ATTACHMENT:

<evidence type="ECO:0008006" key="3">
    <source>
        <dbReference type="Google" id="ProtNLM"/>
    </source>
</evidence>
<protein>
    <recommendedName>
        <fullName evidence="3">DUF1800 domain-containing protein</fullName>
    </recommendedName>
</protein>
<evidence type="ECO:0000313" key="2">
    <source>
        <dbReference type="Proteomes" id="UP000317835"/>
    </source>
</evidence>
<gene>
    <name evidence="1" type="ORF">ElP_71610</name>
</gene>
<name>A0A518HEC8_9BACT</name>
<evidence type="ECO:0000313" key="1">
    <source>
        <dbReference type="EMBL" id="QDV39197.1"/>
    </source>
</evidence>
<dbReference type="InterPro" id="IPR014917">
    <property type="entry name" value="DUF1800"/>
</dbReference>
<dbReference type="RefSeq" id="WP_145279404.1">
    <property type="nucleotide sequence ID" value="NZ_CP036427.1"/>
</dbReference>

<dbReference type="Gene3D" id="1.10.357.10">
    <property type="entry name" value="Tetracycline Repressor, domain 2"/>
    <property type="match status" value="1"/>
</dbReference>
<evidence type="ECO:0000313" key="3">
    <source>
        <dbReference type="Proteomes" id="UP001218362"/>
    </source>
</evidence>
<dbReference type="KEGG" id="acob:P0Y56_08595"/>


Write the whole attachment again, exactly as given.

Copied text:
<evidence type="ECO:0008006" key="3">
    <source>
        <dbReference type="Google" id="ProtNLM"/>
    </source>
</evidence>
<protein>
    <recommendedName>
        <fullName evidence="3">DUF1800 domain-containing protein</fullName>
    </recommendedName>
</protein>
<evidence type="ECO:0000313" key="2">
    <source>
        <dbReference type="Proteomes" id="UP000317835"/>
    </source>
</evidence>
<gene>
    <name evidence="1" type="ORF">ElP_71610</name>
</gene>
<name>A0A518HEC8_9BACT</name>
<evidence type="ECO:0000313" key="1">
    <source>
        <dbReference type="EMBL" id="QDV39197.1"/>
    </source>
</evidence>
<dbReference type="InterPro" id="IPR014917">
    <property type="entry name" value="DUF1800"/>
</dbReference>
<dbReference type="RefSeq" id="WP_145279404.1">
    <property type="nucleotide sequence ID" value="NZ_CP036427.1"/>
</dbReference>

<dbReference type="Gene3D" id="1.10.357.10">
    <property type="entry name" value="Tetracycline Repressor, domain 2"/>
    <property type="match status" value="1"/>
</dbReference>
<evidence type="ECO:0000313" key="3">
    <source>
        <dbReference type="Proteomes" id="UP001218362"/>
    </source>
</evidence>
<dbReference type="KEGG" id="acob:P0Y56_08595"/>